So as much as the book is about my life, three quarters are about the sad thing that happened in my family and my culture, there is triumph in the end. I wanted to show people that it doesn't matter where you come from or what life you have had you can be whoever you want to be and we should support progression and not oppression.

Hopefully by the end of the year I will be doing a little more work with Ashiana, I didn't know too much about them, and I would like to bring more awareness to them.

The problem with a lot of these charities that help women who are victims of violence etc the woman is always presented with a bruise on her face, down trodden or sad and I said that we needed to portray the image of success, beauty and progression, if you have been in that situation in the past it doesn't mean that you have to stay there.

They really liked it and we came up with the logo 'Progression Not Oppression' and I just think that's a great way for women to see that to see that and say 'well look at where she's come from and look at her now I too can be like that.' I hope people enjoy reading the book.

I have had some really good feedback for the book from young women and if I'm making an impact on these young women and giving them a little bit of hope then I'm doing something with my life.

- What was it about your lifestyle and career choices that your parents didn't necessarily agree with?

My family are very strict Muslims they cover the body up and they pray and a girl who wants to be an actor and go into performing was a big big no no for them, my mum actually told me when I was thirteen that singing and acting was a form of prostitution in our culture.

When I went to university they found out that I had started going clubbing and going out and that was another thing that didn't marry with my culture, and that's where the kidnapping came in, they wanted me to give up my acting and performing as well as going on stage and going out. I don't think that they knew at that time that I was dating, but any of the stuff Western people take for granted they didn't like.

It was tough for me because I had always sung, so it wasn't I had changed overnight it was something that I always did, so what I have today, from the smallest achievement to the biggest achievement, I'm so grateful for because I know that I have had to fight for it.

Sometimes I get a bit sad because I wish I had gone to a proper drama school, if I had a child who was singing and dancing at five years old I would find out what the best drama school was and send them there, and I know now, from seeing my peers who have gone to RADA, if you go to those schools you get a better chance and a quicker chance of getting work, and it took me a long time to find work because I didn't know about drama school or agents.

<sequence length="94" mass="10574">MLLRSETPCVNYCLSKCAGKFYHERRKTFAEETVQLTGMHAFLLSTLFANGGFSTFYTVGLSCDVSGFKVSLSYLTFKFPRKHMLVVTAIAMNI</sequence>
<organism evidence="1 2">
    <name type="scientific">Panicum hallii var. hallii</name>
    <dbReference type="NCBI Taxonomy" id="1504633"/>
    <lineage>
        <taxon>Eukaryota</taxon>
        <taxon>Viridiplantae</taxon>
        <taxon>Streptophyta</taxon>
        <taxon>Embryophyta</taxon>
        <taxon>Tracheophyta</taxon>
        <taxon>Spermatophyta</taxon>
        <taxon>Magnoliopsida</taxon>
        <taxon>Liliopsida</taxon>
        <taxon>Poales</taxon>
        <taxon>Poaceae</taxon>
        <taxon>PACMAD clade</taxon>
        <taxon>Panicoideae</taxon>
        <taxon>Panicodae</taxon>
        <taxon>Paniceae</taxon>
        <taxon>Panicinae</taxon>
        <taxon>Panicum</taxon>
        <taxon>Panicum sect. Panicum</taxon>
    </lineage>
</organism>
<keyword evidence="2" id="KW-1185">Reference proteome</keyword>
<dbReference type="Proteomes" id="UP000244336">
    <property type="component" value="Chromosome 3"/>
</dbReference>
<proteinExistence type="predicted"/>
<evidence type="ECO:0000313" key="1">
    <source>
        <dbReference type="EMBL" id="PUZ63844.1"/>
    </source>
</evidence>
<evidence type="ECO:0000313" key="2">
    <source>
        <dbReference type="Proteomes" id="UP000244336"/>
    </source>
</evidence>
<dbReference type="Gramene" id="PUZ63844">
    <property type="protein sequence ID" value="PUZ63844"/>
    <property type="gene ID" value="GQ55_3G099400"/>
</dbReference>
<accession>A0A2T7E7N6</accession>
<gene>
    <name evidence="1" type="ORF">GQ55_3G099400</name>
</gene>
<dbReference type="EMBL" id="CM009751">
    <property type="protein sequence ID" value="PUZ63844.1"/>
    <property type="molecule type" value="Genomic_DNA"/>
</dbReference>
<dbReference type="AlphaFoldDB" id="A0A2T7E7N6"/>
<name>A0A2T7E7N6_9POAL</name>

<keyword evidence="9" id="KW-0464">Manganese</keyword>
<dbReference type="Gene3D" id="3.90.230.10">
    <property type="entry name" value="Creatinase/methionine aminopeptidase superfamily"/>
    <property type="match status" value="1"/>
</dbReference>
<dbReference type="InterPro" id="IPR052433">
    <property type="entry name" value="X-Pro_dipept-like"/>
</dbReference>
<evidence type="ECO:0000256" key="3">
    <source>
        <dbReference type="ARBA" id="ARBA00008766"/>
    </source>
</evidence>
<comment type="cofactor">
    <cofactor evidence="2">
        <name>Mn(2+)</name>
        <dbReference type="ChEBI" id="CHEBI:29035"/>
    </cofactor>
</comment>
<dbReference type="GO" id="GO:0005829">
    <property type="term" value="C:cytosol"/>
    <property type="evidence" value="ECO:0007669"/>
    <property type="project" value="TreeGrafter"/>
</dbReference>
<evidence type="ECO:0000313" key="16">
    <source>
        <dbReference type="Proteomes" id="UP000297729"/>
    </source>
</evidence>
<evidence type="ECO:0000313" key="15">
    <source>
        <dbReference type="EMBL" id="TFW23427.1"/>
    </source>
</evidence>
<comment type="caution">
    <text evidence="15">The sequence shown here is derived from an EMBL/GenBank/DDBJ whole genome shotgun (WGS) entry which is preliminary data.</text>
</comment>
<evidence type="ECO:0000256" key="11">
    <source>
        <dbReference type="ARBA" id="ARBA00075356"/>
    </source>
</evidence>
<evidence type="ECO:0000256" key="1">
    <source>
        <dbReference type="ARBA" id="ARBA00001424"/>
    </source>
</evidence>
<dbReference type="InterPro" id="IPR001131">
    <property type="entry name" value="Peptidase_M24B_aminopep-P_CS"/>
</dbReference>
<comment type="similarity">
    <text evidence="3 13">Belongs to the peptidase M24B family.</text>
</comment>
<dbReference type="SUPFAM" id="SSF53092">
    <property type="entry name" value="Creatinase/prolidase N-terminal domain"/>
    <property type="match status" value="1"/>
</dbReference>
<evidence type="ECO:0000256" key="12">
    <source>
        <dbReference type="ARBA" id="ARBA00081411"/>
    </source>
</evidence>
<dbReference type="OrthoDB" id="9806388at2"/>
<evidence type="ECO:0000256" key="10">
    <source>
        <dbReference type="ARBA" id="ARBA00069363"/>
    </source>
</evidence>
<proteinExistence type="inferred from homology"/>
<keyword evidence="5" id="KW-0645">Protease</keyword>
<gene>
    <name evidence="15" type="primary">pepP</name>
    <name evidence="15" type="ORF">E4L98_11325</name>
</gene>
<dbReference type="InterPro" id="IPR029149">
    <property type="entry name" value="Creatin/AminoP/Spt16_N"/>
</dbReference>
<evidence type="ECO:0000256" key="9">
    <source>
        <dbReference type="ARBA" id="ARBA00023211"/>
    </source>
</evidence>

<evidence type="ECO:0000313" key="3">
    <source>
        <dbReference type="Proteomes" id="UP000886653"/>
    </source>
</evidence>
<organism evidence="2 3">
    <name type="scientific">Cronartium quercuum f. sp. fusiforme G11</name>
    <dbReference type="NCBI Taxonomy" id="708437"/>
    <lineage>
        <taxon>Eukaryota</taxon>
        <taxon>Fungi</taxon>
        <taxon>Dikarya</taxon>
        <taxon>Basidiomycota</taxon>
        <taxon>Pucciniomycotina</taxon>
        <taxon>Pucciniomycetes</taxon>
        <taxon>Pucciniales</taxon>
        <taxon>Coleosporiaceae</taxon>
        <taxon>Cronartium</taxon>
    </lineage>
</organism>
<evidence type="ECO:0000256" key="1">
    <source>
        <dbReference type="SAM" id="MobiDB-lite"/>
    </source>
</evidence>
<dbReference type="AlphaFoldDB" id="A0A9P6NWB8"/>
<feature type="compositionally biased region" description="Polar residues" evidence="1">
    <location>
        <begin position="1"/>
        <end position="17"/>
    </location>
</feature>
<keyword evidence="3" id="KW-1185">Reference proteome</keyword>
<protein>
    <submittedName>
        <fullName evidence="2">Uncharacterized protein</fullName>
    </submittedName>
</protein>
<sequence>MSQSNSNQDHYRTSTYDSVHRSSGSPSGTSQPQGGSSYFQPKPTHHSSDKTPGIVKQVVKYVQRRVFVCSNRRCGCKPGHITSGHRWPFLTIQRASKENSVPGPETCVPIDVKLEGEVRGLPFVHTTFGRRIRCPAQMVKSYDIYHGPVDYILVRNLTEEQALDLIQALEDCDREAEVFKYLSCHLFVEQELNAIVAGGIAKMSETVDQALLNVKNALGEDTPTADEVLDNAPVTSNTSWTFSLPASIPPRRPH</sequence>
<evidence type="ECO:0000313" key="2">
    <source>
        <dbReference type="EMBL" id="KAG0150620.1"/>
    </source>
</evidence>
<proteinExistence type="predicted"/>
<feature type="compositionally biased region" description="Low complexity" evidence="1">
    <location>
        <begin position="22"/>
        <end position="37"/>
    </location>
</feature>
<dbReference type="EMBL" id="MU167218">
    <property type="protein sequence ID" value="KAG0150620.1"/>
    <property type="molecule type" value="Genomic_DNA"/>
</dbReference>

So there is a part of me that is a bit sad and think I have lost ten years of my life not knowing, I went to university at eighteen and I'm now thirty four, I should have gone to drama school at fifteen and so I have lost ten or fifteen years of my life finding my way, because that is what I did it was like wearing a blindfold saying 'is this the right door?' 'What do I do next?'.

So it wasn't easy and that does hurt me sometimes because friends of mine who have been doing this for so long have done some great stuff and went to some great schools and I wish I had had that opportunity because I had such talent. There is a great sadness there but I'm not going to sit on my arse and be sad all my life I'll do it now, I'll do it tomorrow and I'll keep trying.

I'm actually writing script at the moment which is based on part of my life, it's not directly from the biography, but it's sort of part of that that I have built up. So I'm enjoying that and I'm enjoying being creative. This next step of writing has come because I wrote the book and I got the idea for the script someone liked it but they couldn't get a writer and I just said 'bugger that I'll try it'.

I just sat down one day after a yoga class and just started writing my agent then introduced me to the production company who read it and said that they really like it. I hoped that the would then say that they would take it off my hands and get a professional writers but they said 'we will re-arrange some of the scenes, bring out a few characters, then we will give it back to you to re-write.'

I'm just finishing the re-writes this week but that's taken me three or four months and it's taken me a year to do the first draft. I didn't realise how much work goes into writing a film script, the biography took me two years and this will probably take me two years as well.

- Well that leads me into my final question what's next for you?

It's this film really and I'm hoping to go into production with it next year as the script, touch wood, will be finished by the end of September, but I know that they are going to come back and say we need to do this this and this so I reckon it will be a month or two before we start getting some funding and casting.

I would like to play myself in the film altough everyone's saying that's not a good idea and I should be behind the camera telling everyone what to do, but I can kind of do that as well.